Looking For More JAM Recipes?
You can find all of my jam recipes in the Recipe Index, located at the top of the page. I have several, including:
Interested In More Recipes?
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Recipe Source: Instruction page for jam, found in box of MCP Premium Fruit Pectin.
- 6 cups of crushed raspberries (measure AFTER crushing them)
- 8 1/2 cups granulated sugar
- 2 ounces Classic powdered fruit pectin (1 box)
Fill a boiling water canner half full of water. Bring this to a simmer. (At the same time, I start a teapot with water going, so I will have boiling water for the jar lids later on). Wash jars and lids in soapy hot water. Put lids in small bowl. Fill jars with water and put in canner on a rack, while it is simmering, to keep jars warm. (Or you can set jars on dish towel on a cookie sheet and keep in oven at 250 degrees for 20 minutes for same effect).
- In a large bowl, measure out the exact amount of sugar. Set aside.
Crush the raspberries, one cup at a time, until you have 6 cups of mashed berries. Put the berries into a large stock pot. Stir the box of Pectin into the berries. Bring the raspberry mixture to a full rolling boil on high heat, stirring constantly (a rolling boil is when it is boiling hard, so that it won't stop bubbling even when stirred). Stir in all of the sugar quickly (all at once). Stir well to combine.
- At this point, I pour boiling water over the jar lids that are in the little bowl. Let them just sit in the hot water for 5 minutes while you finish the jam.
Bring the jam/pectin/sugar mixture back to a full, rolling boil. Once it is a full rolling boil, boil it for exactly 4 minutes, stirring constantly. When time is up, remove pan from heat, then skim off any accumulated foam (and discard foam). Ladle the hot jam mixture into hot, prepared jars. Fill the jars, but leave 1/8 inch headspace at the top of each jar. Insert a plastic knife into each jar a couple times to help remove air bubbles. Adjust the headspace if necessary. Use a damp cloth or paper towel to wipe down the rim and edges of the jar. You need it free of debris in order to get a good seal on the jar. Cover the jars with the hot, flat jar lid. Screw on the jar rings tightly.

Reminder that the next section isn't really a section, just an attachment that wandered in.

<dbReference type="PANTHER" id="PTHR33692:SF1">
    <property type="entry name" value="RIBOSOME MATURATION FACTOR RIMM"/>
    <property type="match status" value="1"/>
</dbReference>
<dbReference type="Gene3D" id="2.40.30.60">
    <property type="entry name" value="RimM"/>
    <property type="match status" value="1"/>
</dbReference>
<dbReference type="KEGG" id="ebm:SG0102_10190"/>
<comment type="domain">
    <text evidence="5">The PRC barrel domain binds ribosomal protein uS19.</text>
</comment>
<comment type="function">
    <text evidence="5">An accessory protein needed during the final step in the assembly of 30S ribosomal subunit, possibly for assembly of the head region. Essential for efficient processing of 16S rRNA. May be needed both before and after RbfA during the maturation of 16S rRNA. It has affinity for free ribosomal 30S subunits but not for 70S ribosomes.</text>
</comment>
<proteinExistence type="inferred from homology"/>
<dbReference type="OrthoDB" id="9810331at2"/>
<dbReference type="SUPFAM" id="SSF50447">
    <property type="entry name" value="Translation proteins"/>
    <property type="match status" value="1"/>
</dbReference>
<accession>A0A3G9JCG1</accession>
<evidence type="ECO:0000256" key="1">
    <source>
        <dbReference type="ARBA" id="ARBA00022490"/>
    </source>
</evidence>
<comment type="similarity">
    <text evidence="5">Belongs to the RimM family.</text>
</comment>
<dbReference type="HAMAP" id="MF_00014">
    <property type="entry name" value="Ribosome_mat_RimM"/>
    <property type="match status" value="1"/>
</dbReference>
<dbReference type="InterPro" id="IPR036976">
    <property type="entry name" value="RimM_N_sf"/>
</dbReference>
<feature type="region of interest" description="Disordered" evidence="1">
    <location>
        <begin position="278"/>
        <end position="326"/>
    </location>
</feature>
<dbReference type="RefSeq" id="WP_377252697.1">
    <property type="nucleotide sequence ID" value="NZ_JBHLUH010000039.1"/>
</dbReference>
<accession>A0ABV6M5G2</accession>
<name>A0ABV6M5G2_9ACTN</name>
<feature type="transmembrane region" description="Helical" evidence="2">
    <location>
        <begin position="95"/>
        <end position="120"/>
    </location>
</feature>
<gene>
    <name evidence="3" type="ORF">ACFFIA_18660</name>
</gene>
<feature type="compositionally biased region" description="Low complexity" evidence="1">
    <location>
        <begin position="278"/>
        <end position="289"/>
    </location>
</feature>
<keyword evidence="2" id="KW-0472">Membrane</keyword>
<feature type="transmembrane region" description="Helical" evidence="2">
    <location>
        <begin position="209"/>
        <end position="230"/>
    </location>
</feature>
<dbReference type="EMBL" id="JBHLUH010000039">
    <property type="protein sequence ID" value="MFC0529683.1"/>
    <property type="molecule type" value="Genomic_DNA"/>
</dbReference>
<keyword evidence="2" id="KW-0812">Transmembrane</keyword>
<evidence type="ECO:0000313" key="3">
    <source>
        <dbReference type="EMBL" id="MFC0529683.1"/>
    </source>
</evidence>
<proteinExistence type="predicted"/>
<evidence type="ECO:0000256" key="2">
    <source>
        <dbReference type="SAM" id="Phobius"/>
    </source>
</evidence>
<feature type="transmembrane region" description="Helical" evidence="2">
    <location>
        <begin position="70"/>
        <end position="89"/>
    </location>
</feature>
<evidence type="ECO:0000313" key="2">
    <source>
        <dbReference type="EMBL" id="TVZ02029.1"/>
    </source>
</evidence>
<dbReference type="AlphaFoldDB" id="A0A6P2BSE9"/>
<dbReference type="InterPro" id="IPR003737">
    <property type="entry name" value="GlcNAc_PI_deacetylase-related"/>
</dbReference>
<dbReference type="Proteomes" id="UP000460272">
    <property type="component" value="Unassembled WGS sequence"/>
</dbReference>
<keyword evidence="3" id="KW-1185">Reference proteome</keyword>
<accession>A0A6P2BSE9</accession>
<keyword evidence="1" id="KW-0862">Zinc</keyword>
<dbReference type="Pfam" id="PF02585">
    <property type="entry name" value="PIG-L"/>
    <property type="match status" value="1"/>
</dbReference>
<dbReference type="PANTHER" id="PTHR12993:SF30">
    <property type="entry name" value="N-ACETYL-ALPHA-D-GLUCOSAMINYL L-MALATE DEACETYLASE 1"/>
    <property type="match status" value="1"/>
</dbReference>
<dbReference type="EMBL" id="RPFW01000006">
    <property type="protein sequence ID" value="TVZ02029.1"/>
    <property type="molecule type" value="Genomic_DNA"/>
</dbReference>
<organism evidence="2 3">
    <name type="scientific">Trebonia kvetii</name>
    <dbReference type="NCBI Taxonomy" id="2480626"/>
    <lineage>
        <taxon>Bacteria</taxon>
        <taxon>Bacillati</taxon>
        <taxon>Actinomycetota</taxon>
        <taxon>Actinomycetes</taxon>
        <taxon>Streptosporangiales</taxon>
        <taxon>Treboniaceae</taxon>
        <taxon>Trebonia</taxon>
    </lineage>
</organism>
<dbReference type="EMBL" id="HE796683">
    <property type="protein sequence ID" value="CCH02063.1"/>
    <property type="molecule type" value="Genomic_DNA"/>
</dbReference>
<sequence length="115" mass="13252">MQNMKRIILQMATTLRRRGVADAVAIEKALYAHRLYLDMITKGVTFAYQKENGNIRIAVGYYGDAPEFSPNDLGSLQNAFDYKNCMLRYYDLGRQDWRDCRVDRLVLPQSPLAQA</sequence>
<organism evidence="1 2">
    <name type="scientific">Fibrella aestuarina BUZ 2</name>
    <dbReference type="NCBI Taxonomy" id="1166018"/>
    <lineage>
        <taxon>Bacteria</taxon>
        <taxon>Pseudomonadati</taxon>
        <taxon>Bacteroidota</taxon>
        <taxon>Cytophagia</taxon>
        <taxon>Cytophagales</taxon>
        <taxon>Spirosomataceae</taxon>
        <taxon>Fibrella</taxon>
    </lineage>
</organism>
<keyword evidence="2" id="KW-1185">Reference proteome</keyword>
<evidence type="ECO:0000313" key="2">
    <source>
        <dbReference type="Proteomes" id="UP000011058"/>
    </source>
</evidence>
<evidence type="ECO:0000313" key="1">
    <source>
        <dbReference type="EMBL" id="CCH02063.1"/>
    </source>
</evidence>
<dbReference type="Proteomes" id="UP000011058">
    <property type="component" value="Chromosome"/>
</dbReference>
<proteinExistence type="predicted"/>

- Lower each of the jars onto an elevated rack in the canner. The jars must be completely covered with water, and must have at least an inch of water over the top of the jar. Add more boiling water to canner, if necessary, to make sure.
Cover the canner; bring to a gentle boil. Once the water is boiling, process the jars for 10 minutes. When done, wait for a minute, carefully remove canner lid (lift lid away from you because of steam); carefully lift each jar out of water (with canning tongs), and place on dish towel on the counter to cool (do not put jars directly on counter cause you don't want temperature differences to possibly crack jars). You should hear "ping" sound as the jars seal properly.
After the jars cool for 24 hours, you can check to see they sealed properly by pressing the middle of the lid. The jar should NOT spring back when touched. If it does spring back, then you will need to refrigerate that particular jar. Let the sealed jars stand at room temp for 24 hours, then store unopened in a cool, dark place for up to 1 year.
FYI-The ten cups of jam this recipe produced filled the equivalent of 10 half-pint jars.
Here’s one more to pin on your Pinterest boards!